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UCA News Catholic Dioceses in Asia
UCA News Catholic Dioceses in Asia
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Philippine Church groups set candidate electing guidelines

There is a need to guide voters because most Filipinos have no time to do research on those running, they say

Mark Saludes, Manila

Mark Saludes, Manila

Updated: May 02, 2019 06:32 AM GMT
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Philippine Church groups set candidate electing guidelines

Ecumenical Church groups present in Manila a set of guidelines to help Filipinos choose their candidates in the May 13 national elections. (Photo by Mark Saludes)

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Church groups in the Philippines have come up with a set of guidelines to help Filipinos choose their candidates in upcoming national elections.

A two-layer "screening process" to vet aspiring lawmakers has been introduced this week, two weeks before the polls on May 13.

The first layer ensures that a candidate believes in God and opposes a proposed shift to a federal form of government.

The second includes a series of questions that would test a candidate's "character, integrity, competence, and faithfulness" to public service and the rule of law. 

Lawyer Alex Lacson, convener of the group People’s Choice Movement, said the guidelines aim "to enable voters to choose the best candidates."

The movement is composed of more than a hundred Catholic, Protestant and Evangelical lay leaders from across the country.

The Catholic Parish Pastoral Council for Responsible Voting, meanwhile, warned people to avoid the “buying and selling” of votes.

Arwin Serrano, a council board member, said the organization has started to monitor the illegal activity.

"It is during the week before the elections that this vote buying and selling happens," he said, adding that among the worst offenders engaging in "vote buying" are those running for local government positions.

"Buying and selling votes" are election offenses punishable by imprisonment, removal of the right to vote, and disqualification from holding public office.

Lacson, meanwhile, said there is a need to guide voters because most Filipinos have no time to research candidates.

"They just rely on political publicity ... that only rich candidates can afford to mount," he said, adding that elections in the Philippines have become a "money game."

Lacson said the initiative to educate voters is a response to a call by Church leaders for lay people "to engage in principled partisan participation" during the elections.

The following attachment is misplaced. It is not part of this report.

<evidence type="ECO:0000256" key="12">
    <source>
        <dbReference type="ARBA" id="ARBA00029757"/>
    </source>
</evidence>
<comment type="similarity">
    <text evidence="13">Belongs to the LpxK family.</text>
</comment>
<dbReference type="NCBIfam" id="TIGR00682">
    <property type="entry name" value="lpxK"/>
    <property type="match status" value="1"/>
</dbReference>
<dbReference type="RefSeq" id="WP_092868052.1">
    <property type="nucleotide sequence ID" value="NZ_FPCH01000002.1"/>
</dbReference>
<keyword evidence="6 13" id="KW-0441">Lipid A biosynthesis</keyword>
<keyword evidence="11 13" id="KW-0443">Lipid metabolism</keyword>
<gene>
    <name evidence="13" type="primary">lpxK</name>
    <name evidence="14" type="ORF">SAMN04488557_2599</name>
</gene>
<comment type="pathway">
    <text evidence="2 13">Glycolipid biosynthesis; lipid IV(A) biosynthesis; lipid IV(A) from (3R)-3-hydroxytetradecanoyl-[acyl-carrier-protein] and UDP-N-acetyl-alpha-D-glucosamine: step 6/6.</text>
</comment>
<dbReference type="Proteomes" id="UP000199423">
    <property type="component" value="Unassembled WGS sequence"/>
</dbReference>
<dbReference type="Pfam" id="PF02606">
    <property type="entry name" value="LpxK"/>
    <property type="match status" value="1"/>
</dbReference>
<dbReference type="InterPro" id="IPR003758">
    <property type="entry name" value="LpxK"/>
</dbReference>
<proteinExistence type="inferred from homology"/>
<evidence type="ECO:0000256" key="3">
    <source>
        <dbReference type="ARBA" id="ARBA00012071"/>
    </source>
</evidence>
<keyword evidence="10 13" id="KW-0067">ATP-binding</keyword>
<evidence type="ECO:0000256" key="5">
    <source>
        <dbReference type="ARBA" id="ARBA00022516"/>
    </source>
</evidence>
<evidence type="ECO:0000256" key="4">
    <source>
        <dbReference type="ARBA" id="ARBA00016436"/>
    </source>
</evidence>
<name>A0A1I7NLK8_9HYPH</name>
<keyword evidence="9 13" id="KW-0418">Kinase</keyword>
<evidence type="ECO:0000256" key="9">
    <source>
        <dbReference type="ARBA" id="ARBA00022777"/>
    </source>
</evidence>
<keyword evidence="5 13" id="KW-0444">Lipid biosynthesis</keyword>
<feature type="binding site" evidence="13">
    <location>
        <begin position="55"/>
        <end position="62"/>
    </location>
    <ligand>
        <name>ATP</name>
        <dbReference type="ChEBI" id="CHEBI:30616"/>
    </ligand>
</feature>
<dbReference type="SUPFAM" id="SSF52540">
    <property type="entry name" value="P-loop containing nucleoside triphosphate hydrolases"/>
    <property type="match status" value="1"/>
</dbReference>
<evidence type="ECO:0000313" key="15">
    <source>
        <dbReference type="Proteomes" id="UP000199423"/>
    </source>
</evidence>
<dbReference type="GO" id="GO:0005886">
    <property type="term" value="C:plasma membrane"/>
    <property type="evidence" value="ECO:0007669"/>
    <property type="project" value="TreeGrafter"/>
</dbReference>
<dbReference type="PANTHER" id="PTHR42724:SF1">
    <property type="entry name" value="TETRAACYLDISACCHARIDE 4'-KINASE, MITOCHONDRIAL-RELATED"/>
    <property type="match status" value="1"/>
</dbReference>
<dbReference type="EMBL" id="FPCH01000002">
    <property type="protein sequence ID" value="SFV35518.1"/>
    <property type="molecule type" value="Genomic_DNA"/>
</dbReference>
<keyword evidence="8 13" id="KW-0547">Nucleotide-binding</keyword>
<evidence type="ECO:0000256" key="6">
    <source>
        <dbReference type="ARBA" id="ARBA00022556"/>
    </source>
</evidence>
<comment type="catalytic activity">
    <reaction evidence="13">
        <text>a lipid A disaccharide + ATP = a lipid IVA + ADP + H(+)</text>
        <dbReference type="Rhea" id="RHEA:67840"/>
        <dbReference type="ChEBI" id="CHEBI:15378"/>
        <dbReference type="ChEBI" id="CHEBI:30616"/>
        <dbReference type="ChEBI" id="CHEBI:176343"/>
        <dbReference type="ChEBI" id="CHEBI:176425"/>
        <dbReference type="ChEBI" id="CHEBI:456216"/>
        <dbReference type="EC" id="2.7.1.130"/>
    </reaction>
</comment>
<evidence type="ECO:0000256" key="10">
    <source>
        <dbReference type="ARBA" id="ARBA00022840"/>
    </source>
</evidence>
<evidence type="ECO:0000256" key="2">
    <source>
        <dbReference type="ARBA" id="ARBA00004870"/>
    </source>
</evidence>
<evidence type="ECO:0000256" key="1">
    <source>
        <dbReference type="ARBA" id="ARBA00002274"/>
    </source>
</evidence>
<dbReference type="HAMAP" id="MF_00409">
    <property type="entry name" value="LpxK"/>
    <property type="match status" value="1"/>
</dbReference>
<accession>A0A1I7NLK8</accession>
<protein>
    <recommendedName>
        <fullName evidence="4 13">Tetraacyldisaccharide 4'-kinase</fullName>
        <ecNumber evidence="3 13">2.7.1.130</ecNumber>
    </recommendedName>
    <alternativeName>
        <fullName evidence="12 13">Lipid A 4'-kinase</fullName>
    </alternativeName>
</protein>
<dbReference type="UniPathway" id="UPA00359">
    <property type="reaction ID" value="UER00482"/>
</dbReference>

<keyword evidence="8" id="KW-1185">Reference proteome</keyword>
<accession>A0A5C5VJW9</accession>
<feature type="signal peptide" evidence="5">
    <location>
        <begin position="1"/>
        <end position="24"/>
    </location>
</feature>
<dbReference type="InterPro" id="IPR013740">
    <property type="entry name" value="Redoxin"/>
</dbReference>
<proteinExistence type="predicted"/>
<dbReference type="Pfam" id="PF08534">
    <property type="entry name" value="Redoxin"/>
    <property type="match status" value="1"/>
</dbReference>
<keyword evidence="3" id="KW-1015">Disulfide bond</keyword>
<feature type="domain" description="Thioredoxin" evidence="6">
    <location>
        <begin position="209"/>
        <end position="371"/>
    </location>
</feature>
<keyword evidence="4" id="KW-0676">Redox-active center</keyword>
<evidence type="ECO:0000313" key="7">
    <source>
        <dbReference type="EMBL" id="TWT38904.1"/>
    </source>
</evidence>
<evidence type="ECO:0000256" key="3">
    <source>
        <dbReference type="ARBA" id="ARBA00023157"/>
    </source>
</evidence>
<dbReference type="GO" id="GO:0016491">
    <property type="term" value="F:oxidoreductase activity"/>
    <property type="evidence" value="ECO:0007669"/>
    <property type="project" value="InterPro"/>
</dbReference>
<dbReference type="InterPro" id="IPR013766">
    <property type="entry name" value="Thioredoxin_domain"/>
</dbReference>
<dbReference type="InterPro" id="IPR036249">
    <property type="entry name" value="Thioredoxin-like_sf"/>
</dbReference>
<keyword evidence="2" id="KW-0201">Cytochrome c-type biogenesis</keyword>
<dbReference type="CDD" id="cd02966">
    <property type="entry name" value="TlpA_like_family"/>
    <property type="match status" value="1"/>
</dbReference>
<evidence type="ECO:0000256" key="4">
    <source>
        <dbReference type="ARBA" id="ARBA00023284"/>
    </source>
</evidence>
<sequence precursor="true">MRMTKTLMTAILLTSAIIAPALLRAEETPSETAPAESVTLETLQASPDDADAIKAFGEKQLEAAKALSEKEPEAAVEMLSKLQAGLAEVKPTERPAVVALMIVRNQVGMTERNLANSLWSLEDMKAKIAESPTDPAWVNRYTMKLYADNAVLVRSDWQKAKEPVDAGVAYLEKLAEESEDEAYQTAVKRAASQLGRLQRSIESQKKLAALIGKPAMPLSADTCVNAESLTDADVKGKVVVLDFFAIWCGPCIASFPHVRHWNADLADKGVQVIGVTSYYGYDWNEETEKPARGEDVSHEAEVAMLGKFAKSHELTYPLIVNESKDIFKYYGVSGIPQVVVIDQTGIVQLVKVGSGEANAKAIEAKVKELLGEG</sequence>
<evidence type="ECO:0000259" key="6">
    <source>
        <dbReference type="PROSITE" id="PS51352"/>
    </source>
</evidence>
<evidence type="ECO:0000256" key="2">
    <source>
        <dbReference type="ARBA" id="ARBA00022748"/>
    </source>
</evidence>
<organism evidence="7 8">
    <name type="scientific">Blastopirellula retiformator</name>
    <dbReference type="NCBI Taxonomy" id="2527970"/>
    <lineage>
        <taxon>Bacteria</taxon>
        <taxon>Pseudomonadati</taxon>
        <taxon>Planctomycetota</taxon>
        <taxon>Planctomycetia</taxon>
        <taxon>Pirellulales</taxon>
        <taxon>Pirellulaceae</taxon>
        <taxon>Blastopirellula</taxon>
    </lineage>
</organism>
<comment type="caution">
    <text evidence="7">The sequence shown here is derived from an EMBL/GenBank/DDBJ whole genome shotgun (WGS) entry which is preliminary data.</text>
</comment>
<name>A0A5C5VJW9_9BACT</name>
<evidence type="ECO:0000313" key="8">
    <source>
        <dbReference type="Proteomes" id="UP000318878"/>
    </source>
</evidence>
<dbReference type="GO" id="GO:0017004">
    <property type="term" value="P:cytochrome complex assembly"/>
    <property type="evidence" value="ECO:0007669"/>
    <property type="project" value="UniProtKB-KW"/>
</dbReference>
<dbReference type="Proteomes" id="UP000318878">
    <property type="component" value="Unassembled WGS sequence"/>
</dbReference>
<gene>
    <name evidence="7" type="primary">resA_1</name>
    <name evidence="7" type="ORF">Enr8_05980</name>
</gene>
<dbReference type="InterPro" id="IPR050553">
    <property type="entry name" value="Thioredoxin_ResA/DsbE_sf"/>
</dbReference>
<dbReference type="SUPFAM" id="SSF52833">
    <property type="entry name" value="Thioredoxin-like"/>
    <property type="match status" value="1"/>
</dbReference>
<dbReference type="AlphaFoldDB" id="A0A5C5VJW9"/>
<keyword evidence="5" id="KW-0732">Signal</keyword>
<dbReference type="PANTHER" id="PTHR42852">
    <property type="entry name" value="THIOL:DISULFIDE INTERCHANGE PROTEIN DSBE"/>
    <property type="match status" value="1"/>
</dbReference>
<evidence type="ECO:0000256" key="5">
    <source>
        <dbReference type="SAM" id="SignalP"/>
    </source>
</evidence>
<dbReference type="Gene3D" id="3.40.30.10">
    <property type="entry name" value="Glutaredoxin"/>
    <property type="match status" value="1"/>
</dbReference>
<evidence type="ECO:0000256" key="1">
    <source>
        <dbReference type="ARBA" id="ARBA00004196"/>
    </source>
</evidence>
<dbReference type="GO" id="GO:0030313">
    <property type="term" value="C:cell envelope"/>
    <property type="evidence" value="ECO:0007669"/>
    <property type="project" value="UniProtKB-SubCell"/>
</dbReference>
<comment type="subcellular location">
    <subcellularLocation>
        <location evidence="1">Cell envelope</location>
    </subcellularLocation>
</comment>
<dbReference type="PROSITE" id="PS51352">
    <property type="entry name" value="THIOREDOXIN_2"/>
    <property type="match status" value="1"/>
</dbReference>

He said the "biggest obstacle" in electing good leaders is "non-partisanship" of church groups.

"By being non-partisan, we are not fighting enough for the poor."

Protestant Bishop Joel Porlares of the Ecumenical Bishops’ Forum endorsed the "guidelines" and urged Catholics to "collectively reflect on our moral duty of promoting the common good." 

He said the Church respects the will of the people to choose their leaders "but our will must be guided by our faith."

"It is high time for the Christian community to have one voice and one vote," said Bishop Porlares. "Our faith speaks in this election and not the power of money," he added.

Another faith-based group, "Volunteers for an Independent Senate," called on voters to elect candidates who would "stand for life, liberty, freedom of our land, and for the poor of God’s people." 

On April 29, Caritas Philippines called on Catholic dioceses "to be objectively partisan" to ensure that "the common good is upheld, people are able to vote freely, and preserve the future of democracy."  

Father Edwin Gariguez, head of the social action secretariat of the bishops’ conference, said issues that divide Catholics could be set aside "in consideration of a bigger threat to our democratic institutions."

He said Filipinos should be more decisive and resolute in their resolve to pull the country back from the brink of political disaster. 

The Catholic bishops’ conference has earlier released a statement urging voters "to be very discerning in their votes" and to "let the lay groups engage in discernment circles."

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